On everything, what this cat did during that tribute was totally disrespectful to BIGGIE. That being said my boys from New York were about to start a Gofundme page to take son out. How the hell are you going to get on a tribute show and not remember BIG’s lyrics?!!!!! For real son, you and cats like Trinidad James, Designer and Young Thug (OMFG) are what is wrong with Hip Hop today. If I were you I would cancel all shows in New York City area until the hate dies down, let’s say a year sh*t maybe two… Then the youngster issued an apology, brother let me tell you no one and I mean no one holds a grudge like a New York cat…..two words “witness protection”.
Here are two new artists on the rise (I feel like I owe the Boss) Azeem feat Carlos St John “Hurricanes and Tornadoes”
This duo sets this track on fire
Here is two more by the cocky young Carlos St John …..
Bang out people……until next time stay safe people it’s real in the field.
Danny Deserve was born in Harlem but raised in the Bronx, New York City where he watched the evolution of Hip Hop culture. His believes that the culture transcends race and religion and prior to the message being hijacked, was a primary force in bring people around the world together in harmony.
Check out his FB page, Save Hip Hop Boycott Hot 97.1
Written by Danny Deserve
Boss Lady: I need you to start this weekend
Me: You mean like 4th of July weekend?
Boss Lady: Yes, can you get it done?
Me: F*** my life, are you serious? I guess I better put this Hennessey Down……. #hennygang
Salutations good people, allow me to introduce myself my name is…………… Hov!!!! Not really its Danny Deserve and welcome to my rap editorial. I know, I know how many writers have their own rap column? Plenty, but how many do you know grew up in the birth place of Hip Hop, the Bronx, New York? I guess you can say I’ve been around the rap game for a minute. How many do you know went to hip hop jams in Echo park, Crotona Park and watched legends DJ or sat in high school science class with Sonny Cheeba of Camp Lo fame? I didn’t think so, I speak and write in New York vernacular so please forgive me…. let’s get down to business shall we?
Check out the surprise release by Logic titled Bobby Tarantino.
Out of nowhere, Logic decides to drop off a surprise album and believe me he shows up and delivers with dope beats and a flow that rides every beat like a melodic monk. Blessing us with 11 tracks in total, the follow up to his sophomore album, The Incredible True Story, comes with a lone feature from Pusha T on the previously released banger “Wrist.” In addition, the project also contains the record “Super Mario World,” were he serves up a dope flow and a banging hook, easily my favorite cut on this album. This was a quick blessing from Logic but if It’s any indication of his upcoming album, another concept album, I’m all in stay tuned people.
Joe Budden “Making a Murder (Part 1) “
Next up I would like to address the Joe Budden diss track titled “Making a Murder (Part 1)” where he systematically assaulted and executed Canada’s very own favorite emcee Drake. You have to firstly step back and brush up on your subliminal rap game before you can fully understand the magnitude of this spanking. Joe Budden took Drake to task over some comments Drake made on his “4 am in Calabass” track, where he picked out the subliminal shots Drake took at him and Sean Combs (Puffy) within the lyrics. Joe Budden is a certified spitter of serious bars, no vocals with a degree in word-play that has known to go over the average listener’s head, true rap veteran. Drake on the other hand, is what’s hot and is not a push over but with all of his mainstream hits, and radio friendly flow he’s left his audience wondering can he weather this storm……. we shall see.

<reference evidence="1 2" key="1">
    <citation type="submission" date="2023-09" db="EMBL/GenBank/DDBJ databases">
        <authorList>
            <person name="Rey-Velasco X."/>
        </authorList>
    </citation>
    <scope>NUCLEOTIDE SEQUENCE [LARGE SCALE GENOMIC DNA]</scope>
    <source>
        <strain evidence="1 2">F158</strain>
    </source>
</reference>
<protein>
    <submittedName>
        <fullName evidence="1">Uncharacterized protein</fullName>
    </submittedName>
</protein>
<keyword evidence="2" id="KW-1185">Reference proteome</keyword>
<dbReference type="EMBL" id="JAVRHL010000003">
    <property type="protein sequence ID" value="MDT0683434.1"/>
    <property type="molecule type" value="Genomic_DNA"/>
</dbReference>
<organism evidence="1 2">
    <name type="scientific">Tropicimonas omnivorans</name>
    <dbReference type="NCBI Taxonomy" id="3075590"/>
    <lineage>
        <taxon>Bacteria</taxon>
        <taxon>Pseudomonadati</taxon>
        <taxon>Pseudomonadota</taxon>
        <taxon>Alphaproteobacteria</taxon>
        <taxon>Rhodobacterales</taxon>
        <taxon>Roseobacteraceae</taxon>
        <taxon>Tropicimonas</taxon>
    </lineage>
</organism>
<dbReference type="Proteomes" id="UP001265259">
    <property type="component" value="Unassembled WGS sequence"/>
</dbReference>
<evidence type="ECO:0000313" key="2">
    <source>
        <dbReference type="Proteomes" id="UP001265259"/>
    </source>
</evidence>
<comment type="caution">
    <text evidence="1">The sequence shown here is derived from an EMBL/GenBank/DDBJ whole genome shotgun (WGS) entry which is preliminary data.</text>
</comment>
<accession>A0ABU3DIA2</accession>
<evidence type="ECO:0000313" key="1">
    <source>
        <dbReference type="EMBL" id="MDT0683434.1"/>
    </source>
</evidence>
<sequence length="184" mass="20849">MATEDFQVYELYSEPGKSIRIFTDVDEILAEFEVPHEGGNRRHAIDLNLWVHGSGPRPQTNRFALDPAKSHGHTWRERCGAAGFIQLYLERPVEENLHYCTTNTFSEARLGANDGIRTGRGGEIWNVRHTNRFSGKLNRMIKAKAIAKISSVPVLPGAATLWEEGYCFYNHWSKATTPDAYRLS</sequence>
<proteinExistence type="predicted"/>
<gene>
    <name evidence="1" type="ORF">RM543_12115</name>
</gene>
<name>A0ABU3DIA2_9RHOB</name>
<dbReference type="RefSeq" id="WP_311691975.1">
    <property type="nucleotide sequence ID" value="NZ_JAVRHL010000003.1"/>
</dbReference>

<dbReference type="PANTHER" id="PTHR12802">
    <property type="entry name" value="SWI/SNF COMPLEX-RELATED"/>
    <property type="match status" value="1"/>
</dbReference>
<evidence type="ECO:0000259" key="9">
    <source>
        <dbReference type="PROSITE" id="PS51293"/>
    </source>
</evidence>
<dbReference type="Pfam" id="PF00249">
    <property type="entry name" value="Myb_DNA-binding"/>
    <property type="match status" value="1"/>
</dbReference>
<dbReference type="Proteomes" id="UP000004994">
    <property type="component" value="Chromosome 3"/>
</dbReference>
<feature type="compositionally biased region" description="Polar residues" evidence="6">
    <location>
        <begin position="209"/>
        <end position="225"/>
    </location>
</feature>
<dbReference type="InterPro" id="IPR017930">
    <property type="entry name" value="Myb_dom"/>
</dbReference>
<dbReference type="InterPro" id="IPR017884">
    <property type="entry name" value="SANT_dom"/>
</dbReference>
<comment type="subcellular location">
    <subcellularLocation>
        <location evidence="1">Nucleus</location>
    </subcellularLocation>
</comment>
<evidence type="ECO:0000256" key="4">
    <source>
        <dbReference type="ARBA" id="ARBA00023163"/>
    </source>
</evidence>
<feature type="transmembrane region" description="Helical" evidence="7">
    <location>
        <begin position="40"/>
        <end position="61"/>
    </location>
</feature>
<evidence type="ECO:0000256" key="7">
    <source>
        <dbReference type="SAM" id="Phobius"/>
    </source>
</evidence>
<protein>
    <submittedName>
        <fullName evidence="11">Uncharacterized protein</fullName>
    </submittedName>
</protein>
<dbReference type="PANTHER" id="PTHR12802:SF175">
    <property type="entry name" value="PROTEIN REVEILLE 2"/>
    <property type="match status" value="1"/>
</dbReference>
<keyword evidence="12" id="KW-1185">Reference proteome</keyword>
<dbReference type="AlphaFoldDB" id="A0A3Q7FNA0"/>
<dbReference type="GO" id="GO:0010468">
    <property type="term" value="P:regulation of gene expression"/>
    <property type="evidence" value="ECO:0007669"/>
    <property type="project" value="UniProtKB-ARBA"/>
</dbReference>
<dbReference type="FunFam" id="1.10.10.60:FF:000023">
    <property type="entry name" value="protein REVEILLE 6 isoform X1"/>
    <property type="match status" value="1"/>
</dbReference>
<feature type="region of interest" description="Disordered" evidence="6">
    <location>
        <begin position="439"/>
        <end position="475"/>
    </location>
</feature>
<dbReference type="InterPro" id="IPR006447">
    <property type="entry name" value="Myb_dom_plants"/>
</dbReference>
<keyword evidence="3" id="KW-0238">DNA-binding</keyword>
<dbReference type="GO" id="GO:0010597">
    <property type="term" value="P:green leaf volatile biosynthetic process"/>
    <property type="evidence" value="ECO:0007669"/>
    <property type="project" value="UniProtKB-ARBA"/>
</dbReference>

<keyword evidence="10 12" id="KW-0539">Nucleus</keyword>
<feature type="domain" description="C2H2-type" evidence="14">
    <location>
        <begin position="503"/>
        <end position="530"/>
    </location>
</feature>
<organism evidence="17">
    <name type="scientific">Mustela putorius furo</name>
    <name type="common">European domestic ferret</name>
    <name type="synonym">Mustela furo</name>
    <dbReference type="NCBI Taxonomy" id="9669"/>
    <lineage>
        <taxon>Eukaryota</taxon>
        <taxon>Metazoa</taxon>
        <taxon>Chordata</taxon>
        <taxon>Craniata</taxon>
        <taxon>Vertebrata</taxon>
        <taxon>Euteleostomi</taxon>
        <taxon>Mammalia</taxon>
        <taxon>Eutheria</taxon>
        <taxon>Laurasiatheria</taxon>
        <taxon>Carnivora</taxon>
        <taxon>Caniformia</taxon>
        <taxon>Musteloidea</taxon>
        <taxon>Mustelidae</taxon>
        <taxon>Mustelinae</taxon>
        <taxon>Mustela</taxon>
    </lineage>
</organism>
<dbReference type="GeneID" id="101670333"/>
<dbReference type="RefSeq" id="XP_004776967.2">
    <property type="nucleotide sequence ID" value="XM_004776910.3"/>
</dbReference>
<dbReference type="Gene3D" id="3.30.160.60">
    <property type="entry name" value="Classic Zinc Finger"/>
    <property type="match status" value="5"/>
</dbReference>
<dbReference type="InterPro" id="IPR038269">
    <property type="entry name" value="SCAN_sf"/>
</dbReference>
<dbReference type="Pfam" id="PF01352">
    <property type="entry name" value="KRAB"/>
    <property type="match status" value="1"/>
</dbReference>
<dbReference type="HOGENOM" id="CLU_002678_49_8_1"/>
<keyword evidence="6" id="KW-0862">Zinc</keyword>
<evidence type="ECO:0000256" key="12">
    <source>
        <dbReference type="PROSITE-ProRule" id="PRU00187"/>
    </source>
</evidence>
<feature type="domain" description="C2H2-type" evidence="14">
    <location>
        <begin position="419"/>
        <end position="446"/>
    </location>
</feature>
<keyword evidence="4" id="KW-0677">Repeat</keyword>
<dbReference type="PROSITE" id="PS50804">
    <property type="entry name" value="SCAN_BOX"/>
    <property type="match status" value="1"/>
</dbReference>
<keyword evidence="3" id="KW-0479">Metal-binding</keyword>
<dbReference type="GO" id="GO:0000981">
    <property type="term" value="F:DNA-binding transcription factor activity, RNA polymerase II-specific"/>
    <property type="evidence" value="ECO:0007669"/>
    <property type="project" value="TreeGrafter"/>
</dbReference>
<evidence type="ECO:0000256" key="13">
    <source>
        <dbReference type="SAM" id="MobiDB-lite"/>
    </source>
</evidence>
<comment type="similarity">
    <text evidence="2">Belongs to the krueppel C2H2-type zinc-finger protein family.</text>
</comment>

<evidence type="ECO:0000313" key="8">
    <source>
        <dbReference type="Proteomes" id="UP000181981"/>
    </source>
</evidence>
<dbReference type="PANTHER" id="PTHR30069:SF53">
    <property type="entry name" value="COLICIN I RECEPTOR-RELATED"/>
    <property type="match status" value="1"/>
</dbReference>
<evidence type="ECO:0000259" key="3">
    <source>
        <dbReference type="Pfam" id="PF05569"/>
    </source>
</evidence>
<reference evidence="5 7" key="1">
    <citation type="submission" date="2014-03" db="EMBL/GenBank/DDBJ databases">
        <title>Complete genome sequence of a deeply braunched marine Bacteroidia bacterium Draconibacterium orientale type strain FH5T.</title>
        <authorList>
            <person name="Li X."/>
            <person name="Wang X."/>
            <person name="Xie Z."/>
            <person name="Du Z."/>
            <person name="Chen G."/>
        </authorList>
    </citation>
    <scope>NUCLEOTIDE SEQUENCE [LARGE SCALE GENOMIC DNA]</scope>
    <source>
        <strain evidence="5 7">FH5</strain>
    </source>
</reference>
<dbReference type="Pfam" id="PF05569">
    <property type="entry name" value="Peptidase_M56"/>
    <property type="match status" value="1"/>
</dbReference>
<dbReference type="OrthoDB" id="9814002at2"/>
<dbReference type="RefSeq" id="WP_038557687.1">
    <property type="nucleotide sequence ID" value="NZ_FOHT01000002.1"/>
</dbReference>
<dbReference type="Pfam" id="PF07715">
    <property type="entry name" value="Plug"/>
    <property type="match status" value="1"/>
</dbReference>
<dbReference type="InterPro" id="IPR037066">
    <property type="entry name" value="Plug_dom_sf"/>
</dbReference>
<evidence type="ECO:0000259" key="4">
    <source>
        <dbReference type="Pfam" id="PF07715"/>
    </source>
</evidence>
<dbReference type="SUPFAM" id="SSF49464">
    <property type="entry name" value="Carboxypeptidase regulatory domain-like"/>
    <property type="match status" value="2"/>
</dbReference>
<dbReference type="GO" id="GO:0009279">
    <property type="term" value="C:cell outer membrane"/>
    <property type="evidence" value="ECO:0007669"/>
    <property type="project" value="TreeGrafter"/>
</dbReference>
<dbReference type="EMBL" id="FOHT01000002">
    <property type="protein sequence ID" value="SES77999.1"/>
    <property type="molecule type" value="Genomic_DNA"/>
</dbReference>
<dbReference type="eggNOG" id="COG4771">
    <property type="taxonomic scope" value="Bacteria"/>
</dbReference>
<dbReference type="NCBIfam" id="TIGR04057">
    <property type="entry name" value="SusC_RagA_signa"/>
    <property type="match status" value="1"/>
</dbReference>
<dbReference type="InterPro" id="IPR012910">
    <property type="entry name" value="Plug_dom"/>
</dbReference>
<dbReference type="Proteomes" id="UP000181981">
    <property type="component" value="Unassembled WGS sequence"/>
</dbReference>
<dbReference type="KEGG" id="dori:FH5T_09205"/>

Here is a new artist on the rise, Young M.A “Oh My Gawdd” (Freestyle Video)
The young up and coming rapper hasn’t just hit the scene but is still relatively new, tell me what you think.
Well this raps up my first column I hope I was able to touch you wherever you are and bring some of this fire to your corner of the world. Be easy and walk good ……until next time Danny Deserve signing off…
Danny Deserve was born in Harlem but raised in the Bronx, New York City where he watched the evolution of Hip Hop culture. He believes that the culture transcends race and religion and prior to the message being hijacked, was a primary force in bring people around the world together in harmony.
Check out his FB page, Save Hip Hop Boycott Hot 97.1
New York MC Will Porter speaks on the state of NYC hip-hop, his track ‘Mecca Audio Chant’ feat. Sadat X (Brand Nubian) and Dres (Black Sheep) and his mixtape produced by Ron G.
Interviewed by Madeleine Byrne
HHF: Now you’re from East Harlem I saw this quote from one of your rhymes, ‘They always said that a rose grew in Spanish Harlem, with the cracks I have emerged from, I am surely destined to break out ..,’ talk to me about the hip-hop scene in East Harlem and what it’s like living there.
Will Porter: Where I come from, you grow up with a sense there’s a dark cloud over, you know (Porter says hi to someone, he’s walking through the streets as he speaks on the phone). A close childhood friend of mine died last night, so I’m still mourning, It’s not pretty like how it’s portrayed, you know a rose in Spanish Harlem, there’s a lot of adversity, sometimes it gets to you, you know. You walk around and all you see is drug scenes and you’re like, Damn. I don’t know, it’s definitely a place where you got to overcome adversity to grow.
HHF: How has this informed the local hip-hop scene?
Will Porter: There really is no hip-hop scene coming out of East Harlem – A$AP Rocky, maybe. He’s from 116th. But there’s really not that many, there’s Dave East, he’s cool, but nine out of ten people from East Harlem they don’t know who he is. (Porter greets someone else) I don’t really know him to say he is from East Harlem. The only one we got is A$AP Rocky. There’s so much talent in my neighborhood that’s the purpose of my mixtape: I put some people who I think should be on right now.
If you weak-spirited it definitely will break you down. You look at the hip-hop scene you don’t see nobody from East Harlem.